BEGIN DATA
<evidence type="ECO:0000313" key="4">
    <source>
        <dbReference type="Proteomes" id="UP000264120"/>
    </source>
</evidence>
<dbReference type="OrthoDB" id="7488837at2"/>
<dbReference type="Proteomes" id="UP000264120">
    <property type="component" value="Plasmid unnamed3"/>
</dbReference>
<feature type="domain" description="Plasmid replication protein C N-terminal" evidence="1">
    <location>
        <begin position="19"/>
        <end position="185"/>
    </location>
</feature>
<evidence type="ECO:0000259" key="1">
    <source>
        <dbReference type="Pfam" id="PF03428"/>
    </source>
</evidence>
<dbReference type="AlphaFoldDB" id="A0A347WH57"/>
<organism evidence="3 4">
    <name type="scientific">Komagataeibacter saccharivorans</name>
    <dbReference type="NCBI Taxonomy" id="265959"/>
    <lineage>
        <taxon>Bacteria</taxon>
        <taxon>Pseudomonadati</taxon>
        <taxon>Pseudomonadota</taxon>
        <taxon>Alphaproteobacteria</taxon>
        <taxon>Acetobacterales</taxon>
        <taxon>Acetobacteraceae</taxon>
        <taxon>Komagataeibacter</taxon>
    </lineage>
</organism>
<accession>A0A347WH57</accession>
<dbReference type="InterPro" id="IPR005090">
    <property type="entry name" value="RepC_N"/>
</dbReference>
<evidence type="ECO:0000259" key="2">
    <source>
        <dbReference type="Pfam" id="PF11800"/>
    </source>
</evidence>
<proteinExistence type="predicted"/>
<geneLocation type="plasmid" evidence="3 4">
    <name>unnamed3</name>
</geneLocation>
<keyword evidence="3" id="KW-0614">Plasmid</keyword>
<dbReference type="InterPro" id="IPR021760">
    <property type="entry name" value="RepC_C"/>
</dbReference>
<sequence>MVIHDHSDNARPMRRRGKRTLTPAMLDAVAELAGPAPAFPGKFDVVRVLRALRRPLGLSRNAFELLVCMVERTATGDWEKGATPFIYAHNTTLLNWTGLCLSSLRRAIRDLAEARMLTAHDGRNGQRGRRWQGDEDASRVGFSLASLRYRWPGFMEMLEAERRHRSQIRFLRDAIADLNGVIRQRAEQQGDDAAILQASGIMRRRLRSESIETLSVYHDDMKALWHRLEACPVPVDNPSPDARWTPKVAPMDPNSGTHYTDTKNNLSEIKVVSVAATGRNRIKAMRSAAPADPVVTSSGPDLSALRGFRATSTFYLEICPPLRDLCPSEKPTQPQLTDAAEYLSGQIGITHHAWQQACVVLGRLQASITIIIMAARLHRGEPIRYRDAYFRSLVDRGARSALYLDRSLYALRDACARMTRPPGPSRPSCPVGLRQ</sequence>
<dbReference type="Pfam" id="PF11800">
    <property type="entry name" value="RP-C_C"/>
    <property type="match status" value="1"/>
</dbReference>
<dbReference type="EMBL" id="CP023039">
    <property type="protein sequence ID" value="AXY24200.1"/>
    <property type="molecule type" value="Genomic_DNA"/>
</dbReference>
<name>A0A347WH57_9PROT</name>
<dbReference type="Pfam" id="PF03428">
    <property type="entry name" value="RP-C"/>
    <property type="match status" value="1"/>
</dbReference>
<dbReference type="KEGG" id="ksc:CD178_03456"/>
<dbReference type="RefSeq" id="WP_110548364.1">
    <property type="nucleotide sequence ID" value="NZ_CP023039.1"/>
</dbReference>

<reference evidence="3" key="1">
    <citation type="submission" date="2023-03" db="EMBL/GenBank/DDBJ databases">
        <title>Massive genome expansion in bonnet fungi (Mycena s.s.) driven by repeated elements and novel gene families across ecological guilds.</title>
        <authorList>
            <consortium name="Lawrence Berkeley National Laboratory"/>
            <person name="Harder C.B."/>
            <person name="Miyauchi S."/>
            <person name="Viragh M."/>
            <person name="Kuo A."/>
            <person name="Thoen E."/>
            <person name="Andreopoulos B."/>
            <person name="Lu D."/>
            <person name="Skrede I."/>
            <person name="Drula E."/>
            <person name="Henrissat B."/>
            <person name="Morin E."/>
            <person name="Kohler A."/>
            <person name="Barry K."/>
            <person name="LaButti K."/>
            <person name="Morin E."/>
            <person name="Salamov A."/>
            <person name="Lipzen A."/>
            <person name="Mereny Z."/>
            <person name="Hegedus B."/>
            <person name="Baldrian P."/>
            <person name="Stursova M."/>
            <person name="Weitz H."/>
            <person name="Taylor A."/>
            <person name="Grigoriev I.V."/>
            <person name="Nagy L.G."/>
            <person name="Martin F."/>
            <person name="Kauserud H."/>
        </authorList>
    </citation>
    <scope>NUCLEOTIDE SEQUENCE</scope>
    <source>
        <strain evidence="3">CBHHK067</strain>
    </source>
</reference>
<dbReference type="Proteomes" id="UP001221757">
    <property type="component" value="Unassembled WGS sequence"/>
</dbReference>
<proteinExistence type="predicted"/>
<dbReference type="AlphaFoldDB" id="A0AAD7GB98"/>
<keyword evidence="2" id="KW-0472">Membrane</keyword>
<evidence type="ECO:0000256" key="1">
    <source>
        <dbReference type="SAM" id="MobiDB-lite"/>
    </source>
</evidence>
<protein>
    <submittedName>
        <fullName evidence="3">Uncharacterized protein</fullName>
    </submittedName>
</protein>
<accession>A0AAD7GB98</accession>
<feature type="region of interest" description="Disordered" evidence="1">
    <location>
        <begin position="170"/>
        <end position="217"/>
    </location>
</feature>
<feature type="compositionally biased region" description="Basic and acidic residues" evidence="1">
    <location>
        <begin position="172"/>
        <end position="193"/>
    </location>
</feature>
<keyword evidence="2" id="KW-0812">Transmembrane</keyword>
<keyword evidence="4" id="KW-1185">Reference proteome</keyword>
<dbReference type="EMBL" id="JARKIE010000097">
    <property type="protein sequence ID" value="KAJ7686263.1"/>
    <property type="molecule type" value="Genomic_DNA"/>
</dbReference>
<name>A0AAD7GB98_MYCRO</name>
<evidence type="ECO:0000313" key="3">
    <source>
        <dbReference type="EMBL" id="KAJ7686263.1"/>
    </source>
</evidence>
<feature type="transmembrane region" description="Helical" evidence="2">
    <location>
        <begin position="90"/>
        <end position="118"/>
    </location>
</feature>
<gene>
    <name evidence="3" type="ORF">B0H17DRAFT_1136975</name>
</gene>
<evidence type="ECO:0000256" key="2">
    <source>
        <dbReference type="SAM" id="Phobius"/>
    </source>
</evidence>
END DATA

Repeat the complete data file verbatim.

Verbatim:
<evidence type="ECO:0000313" key="4">
    <source>
        <dbReference type="Proteomes" id="UP000264120"/>
    </source>
</evidence>
<dbReference type="OrthoDB" id="7488837at2"/>
<dbReference type="Proteomes" id="UP000264120">
    <property type="component" value="Plasmid unnamed3"/>
</dbReference>
<feature type="domain" description="Plasmid replication protein C N-terminal" evidence="1">
    <location>
        <begin position="19"/>
        <end position="185"/>
    </location>
</feature>
<evidence type="ECO:0000259" key="1">
    <source>
        <dbReference type="Pfam" id="PF03428"/>
    </source>
</evidence>
<dbReference type="AlphaFoldDB" id="A0A347WH57"/>
<organism evidence="3 4">
    <name type="scientific">Komagataeibacter saccharivorans</name>
    <dbReference type="NCBI Taxonomy" id="265959"/>
    <lineage>
        <taxon>Bacteria</taxon>
        <taxon>Pseudomonadati</taxon>
        <taxon>Pseudomonadota</taxon>
        <taxon>Alphaproteobacteria</taxon>
        <taxon>Acetobacterales</taxon>
        <taxon>Acetobacteraceae</taxon>
        <taxon>Komagataeibacter</taxon>
    </lineage>
</organism>
<accession>A0A347WH57</accession>
<dbReference type="InterPro" id="IPR005090">
    <property type="entry name" value="RepC_N"/>
</dbReference>
<evidence type="ECO:0000259" key="2">
    <source>
        <dbReference type="Pfam" id="PF11800"/>
    </source>
</evidence>
<proteinExistence type="predicted"/>
<geneLocation type="plasmid" evidence="3 4">
    <name>unnamed3</name>
</geneLocation>
<keyword evidence="3" id="KW-0614">Plasmid</keyword>
<dbReference type="InterPro" id="IPR021760">
    <property type="entry name" value="RepC_C"/>
</dbReference>
<sequence>MVIHDHSDNARPMRRRGKRTLTPAMLDAVAELAGPAPAFPGKFDVVRVLRALRRPLGLSRNAFELLVCMVERTATGDWEKGATPFIYAHNTTLLNWTGLCLSSLRRAIRDLAEARMLTAHDGRNGQRGRRWQGDEDASRVGFSLASLRYRWPGFMEMLEAERRHRSQIRFLRDAIADLNGVIRQRAEQQGDDAAILQASGIMRRRLRSESIETLSVYHDDMKALWHRLEACPVPVDNPSPDARWTPKVAPMDPNSGTHYTDTKNNLSEIKVVSVAATGRNRIKAMRSAAPADPVVTSSGPDLSALRGFRATSTFYLEICPPLRDLCPSEKPTQPQLTDAAEYLSGQIGITHHAWQQACVVLGRLQASITIIIMAARLHRGEPIRYRDAYFRSLVDRGARSALYLDRSLYALRDACARMTRPPGPSRPSCPVGLRQ</sequence>
<dbReference type="Pfam" id="PF11800">
    <property type="entry name" value="RP-C_C"/>
    <property type="match status" value="1"/>
</dbReference>
<dbReference type="EMBL" id="CP023039">
    <property type="protein sequence ID" value="AXY24200.1"/>
    <property type="molecule type" value="Genomic_DNA"/>
</dbReference>
<name>A0A347WH57_9PROT</name>
<dbReference type="Pfam" id="PF03428">
    <property type="entry name" value="RP-C"/>
    <property type="match status" value="1"/>
</dbReference>
<dbReference type="KEGG" id="ksc:CD178_03456"/>
<dbReference type="RefSeq" id="WP_110548364.1">
    <property type="nucleotide sequence ID" value="NZ_CP023039.1"/>
</dbReference>

<reference evidence="3" key="1">
    <citation type="submission" date="2023-03" db="EMBL/GenBank/DDBJ databases">
        <title>Massive genome expansion in bonnet fungi (Mycena s.s.) driven by repeated elements and novel gene families across ecological guilds.</title>
        <authorList>
            <consortium name="Lawrence Berkeley National Laboratory"/>
            <person name="Harder C.B."/>
            <person name="Miyauchi S."/>
            <person name="Viragh M."/>
            <person name="Kuo A."/>
            <person name="Thoen E."/>
            <person name="Andreopoulos B."/>
            <person name="Lu D."/>
            <person name="Skrede I."/>
            <person name="Drula E."/>
            <person name="Henrissat B."/>
            <person name="Morin E."/>
            <person name="Kohler A."/>
            <person name="Barry K."/>
            <person name="LaButti K."/>
            <person name="Morin E."/>
            <person name="Salamov A."/>
            <person name="Lipzen A."/>
            <person name="Mereny Z."/>
            <person name="Hegedus B."/>
            <person name="Baldrian P."/>
            <person name="Stursova M."/>
            <person name="Weitz H."/>
            <person name="Taylor A."/>
            <person name="Grigoriev I.V."/>
            <person name="Nagy L.G."/>
            <person name="Martin F."/>
            <person name="Kauserud H."/>
        </authorList>
    </citation>
    <scope>NUCLEOTIDE SEQUENCE</scope>
    <source>
        <strain evidence="3">CBHHK067</strain>
    </source>
</reference>
<dbReference type="Proteomes" id="UP001221757">
    <property type="component" value="Unassembled WGS sequence"/>
</dbReference>
<proteinExistence type="predicted"/>
<dbReference type="AlphaFoldDB" id="A0AAD7GB98"/>
<keyword evidence="2" id="KW-0472">Membrane</keyword>
<evidence type="ECO:0000256" key="1">
    <source>
        <dbReference type="SAM" id="MobiDB-lite"/>
    </source>
</evidence>
<protein>
    <submittedName>
        <fullName evidence="3">Uncharacterized protein</fullName>
    </submittedName>
</protein>
<accession>A0AAD7GB98</accession>
<feature type="region of interest" description="Disordered" evidence="1">
    <location>
        <begin position="170"/>
        <end position="217"/>
    </location>
</feature>
<feature type="compositionally biased region" description="Basic and acidic residues" evidence="1">
    <location>
        <begin position="172"/>
        <end position="193"/>
    </location>
</feature>
<keyword evidence="2" id="KW-0812">Transmembrane</keyword>
<keyword evidence="4" id="KW-1185">Reference proteome</keyword>
<dbReference type="EMBL" id="JARKIE010000097">
    <property type="protein sequence ID" value="KAJ7686263.1"/>
    <property type="molecule type" value="Genomic_DNA"/>
</dbReference>
<name>A0AAD7GB98_MYCRO</name>
<evidence type="ECO:0000313" key="3">
    <source>
        <dbReference type="EMBL" id="KAJ7686263.1"/>
    </source>
</evidence>
<feature type="transmembrane region" description="Helical" evidence="2">
    <location>
        <begin position="90"/>
        <end position="118"/>
    </location>
</feature>
<gene>
    <name evidence="3" type="ORF">B0H17DRAFT_1136975</name>
</gene>
<evidence type="ECO:0000256" key="2">
    <source>
        <dbReference type="SAM" id="Phobius"/>
    </source>
</evidence>